In the 400 metres, things become definitely brighter. There’s no one with the promise of easy striding Jimmie Ball, the Winnipeg boy who lost by an eyelash in 1928, and no runner in Canada is moving as fast as was Alex Wilson in the Olympic year of 1932. These men were good for around 47 seconds flat. But there are a dozen boys in Canada who can beat 50 seconds.

Leading the parade of quarter-milers is probably Bill Fritz, the former Windsor, Ontario, lad. He has come close to 48 flat for the quarter, and has a sprinter’s speed plus stamina. He’s a faster man over a sprint distance than either Ball or Wilson, and under stress has a great chance of doing close to 47, which should place him.

Ray Lewis, the colored boy from Hamilton, who ran at the 1930 and 1934 Empire games and at the 1932 Olympics, rates a good chance too. During the winter he stepped out of his distance and won a 600-yard race in 1.15, which was real time when it is borne in mind that he was not running his real race. When he cuts down to his natural length, he should move along at a better than 48-second clip.

Then there’s Paul Bowlen, a Canadian who attended Oklahoma University last year. In Texas, in the spring, he won the State championship in 48 3/5 seconds, running against fleet boys from Rice Institute and other Texas colleges that are famous for their track men. That win meant something. Marshall Limon from Vancouver, and Joe Addison, also from the Coast, must be reckoned as Olympic point-counting material, too. They’re fast and they’re young.

Good Long-Distance Men

TN THE 800 metres, besides Edwards, F there is C. A. Conway of the University of Toronto—a long, lanky boy who was

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within a foot of Edwards in the intercollegiate title meet last fall. It was a drizzly day and the track was bad, but Conway ran close to 1.57, which would have meant 1.54 under good conditions. And 1.54, any trackster will tell you, spells a chance even at the Olympic games.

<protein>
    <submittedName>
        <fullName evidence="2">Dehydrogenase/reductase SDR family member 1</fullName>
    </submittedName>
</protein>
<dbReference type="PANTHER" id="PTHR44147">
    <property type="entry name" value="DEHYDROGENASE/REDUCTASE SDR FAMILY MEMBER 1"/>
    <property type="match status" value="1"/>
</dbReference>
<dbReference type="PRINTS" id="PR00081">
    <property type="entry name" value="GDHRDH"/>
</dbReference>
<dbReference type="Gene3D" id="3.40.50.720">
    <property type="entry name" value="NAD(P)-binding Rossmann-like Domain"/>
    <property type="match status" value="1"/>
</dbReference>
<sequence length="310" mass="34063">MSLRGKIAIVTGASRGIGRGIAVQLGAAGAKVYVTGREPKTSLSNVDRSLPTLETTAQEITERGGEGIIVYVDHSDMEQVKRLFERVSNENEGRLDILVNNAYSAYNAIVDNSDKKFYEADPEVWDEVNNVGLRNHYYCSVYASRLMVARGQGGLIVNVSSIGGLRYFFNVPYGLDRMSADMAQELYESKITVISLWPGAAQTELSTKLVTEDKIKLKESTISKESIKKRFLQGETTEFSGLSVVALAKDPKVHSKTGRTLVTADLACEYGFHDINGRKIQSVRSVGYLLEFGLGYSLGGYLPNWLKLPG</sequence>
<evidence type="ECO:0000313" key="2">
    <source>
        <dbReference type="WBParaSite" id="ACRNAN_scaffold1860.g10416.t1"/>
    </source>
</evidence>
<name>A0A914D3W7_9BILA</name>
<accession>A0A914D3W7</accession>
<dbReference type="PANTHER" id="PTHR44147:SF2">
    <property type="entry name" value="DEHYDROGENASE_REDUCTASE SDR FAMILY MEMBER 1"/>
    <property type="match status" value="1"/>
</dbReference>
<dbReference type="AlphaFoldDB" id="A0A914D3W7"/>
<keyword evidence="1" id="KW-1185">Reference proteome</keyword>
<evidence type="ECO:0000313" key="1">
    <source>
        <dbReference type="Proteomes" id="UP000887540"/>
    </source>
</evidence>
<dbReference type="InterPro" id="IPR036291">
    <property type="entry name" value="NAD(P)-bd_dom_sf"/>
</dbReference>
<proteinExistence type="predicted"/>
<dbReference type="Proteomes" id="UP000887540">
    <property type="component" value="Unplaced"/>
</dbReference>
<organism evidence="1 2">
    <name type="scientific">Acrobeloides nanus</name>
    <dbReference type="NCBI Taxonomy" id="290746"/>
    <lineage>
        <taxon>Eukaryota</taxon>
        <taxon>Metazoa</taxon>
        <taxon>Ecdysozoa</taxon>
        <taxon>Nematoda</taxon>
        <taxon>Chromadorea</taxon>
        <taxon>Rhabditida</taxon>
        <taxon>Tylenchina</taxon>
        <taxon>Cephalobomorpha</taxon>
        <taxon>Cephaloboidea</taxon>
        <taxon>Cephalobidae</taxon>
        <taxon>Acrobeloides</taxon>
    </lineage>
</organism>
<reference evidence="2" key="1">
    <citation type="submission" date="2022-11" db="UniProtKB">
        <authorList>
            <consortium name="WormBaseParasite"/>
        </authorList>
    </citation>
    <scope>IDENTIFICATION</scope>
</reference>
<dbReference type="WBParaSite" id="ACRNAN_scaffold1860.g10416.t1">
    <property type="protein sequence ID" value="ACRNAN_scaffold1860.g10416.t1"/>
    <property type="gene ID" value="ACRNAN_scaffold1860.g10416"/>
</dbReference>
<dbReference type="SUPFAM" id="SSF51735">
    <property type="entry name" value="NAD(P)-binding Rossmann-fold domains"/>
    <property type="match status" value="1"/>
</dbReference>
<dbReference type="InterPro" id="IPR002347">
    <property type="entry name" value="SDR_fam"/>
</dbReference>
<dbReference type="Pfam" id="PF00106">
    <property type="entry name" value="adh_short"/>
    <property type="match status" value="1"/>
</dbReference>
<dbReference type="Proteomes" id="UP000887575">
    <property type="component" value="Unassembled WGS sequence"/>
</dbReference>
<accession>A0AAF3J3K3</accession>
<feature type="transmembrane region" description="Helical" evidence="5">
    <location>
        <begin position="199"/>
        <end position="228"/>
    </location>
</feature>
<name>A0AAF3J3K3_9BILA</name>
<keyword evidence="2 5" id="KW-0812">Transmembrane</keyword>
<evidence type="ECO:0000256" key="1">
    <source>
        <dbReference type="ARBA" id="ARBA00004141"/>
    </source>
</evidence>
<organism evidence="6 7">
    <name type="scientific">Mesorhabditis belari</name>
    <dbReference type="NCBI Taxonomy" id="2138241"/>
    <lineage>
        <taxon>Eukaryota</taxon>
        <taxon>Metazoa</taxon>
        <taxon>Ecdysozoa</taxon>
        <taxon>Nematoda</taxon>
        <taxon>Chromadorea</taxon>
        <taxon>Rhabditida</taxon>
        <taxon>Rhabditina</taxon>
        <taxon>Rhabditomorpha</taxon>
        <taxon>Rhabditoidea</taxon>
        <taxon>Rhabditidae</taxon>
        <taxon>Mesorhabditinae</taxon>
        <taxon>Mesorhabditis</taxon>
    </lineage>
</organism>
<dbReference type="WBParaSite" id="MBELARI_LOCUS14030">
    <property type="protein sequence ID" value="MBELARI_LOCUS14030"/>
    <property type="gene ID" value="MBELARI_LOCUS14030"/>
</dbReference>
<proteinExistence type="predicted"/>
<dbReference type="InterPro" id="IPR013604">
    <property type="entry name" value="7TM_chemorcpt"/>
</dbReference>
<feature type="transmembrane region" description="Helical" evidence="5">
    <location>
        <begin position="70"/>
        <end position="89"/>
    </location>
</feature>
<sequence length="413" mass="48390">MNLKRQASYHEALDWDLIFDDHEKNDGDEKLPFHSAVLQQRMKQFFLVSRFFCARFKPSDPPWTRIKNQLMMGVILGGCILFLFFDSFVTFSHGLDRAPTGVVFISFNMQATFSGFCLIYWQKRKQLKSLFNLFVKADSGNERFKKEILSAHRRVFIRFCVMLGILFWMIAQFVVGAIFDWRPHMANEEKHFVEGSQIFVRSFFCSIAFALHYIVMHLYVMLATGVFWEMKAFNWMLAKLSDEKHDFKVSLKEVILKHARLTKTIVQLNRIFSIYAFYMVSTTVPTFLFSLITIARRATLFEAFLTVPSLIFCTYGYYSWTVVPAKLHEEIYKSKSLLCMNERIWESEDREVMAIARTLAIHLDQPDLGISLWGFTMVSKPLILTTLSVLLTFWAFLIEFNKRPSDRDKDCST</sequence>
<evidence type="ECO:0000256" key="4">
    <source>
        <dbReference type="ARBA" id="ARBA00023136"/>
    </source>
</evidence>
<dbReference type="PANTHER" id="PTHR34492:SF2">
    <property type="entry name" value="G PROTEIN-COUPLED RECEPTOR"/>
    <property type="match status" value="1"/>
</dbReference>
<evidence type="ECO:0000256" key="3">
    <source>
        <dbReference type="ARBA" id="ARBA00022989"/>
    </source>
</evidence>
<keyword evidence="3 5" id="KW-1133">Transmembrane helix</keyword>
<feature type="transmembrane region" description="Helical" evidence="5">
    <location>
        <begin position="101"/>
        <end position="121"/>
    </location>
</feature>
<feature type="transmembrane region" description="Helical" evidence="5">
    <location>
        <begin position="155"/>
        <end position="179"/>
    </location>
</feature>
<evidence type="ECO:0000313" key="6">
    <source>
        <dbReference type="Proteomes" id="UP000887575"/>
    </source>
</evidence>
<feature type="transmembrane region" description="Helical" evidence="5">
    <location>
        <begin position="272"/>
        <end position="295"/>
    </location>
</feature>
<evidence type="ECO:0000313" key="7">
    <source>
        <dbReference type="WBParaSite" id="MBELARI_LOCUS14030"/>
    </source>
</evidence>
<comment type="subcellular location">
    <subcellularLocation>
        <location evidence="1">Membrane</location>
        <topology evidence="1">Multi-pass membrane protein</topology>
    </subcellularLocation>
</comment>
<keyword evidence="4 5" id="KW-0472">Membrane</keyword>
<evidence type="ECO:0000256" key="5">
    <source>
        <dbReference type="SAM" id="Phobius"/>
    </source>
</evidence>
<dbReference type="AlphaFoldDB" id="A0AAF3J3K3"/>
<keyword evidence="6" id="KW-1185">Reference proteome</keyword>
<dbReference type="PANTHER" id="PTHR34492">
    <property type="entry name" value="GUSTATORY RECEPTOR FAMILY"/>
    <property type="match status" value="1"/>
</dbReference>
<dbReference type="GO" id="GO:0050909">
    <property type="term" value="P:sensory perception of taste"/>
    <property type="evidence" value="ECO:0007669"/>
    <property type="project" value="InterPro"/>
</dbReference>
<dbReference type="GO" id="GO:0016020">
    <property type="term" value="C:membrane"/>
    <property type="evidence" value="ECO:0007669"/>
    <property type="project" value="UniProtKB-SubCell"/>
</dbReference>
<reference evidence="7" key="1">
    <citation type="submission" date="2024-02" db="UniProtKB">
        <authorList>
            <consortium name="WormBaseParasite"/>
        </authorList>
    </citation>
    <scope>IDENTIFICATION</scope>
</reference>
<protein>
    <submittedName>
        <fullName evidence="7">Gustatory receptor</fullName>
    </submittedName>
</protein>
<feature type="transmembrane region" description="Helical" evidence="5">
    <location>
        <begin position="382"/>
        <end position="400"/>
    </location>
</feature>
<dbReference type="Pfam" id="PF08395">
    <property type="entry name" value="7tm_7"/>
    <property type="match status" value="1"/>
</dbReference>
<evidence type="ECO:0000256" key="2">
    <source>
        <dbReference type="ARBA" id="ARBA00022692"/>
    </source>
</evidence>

Counting Edwards as first-string man for the 1.500 metres, the second-string choice lies between Les Wade, of Montreal, and Art Clark, of Toronto. The 1.500 metre is about 110 yards short of a mile, and as the metric race is seldom run in this country, performance must be calculated on the mile basis. The world record for the event is a shade better than 4.07, but good, useful time is 4.12. Wade of Montreal can stretch his long legs for a 4.19 mile without much trouble. No one has ever pushed him to greater speed, but it was figured last year that he could touch 4.15. Add one year of improvement to that and he should get close to useful time. Clark is a barrel-chested youth who ran 4.15 at Hamilton during the winter. He took a forty-yard lead on the great Joe Mangan from Cornell and was fifteen yards up when he broke the tape. The thing about Clark is that he’s really a three-miler who was running out of his distance at Hamilton because his real race was not on the card.

Where he’ll really shine is in the 5,000 metres, which is a little more than three miles. Up to 1932 the Finns had a stranglehold on this race and the 10,000 metres, but when big Ralph Hills of Oregon

chased Lehtinen to within a foot at the tape, the rest of the world saw the way to beat Nurmi’s successors. Hills was a fast American miler who trained for the longer distance, losing none of his speed while he acquired endurance. Clark has all the speed Hill had, and he has staying power, too, and is looked upon to give Canada the first points in the longer races.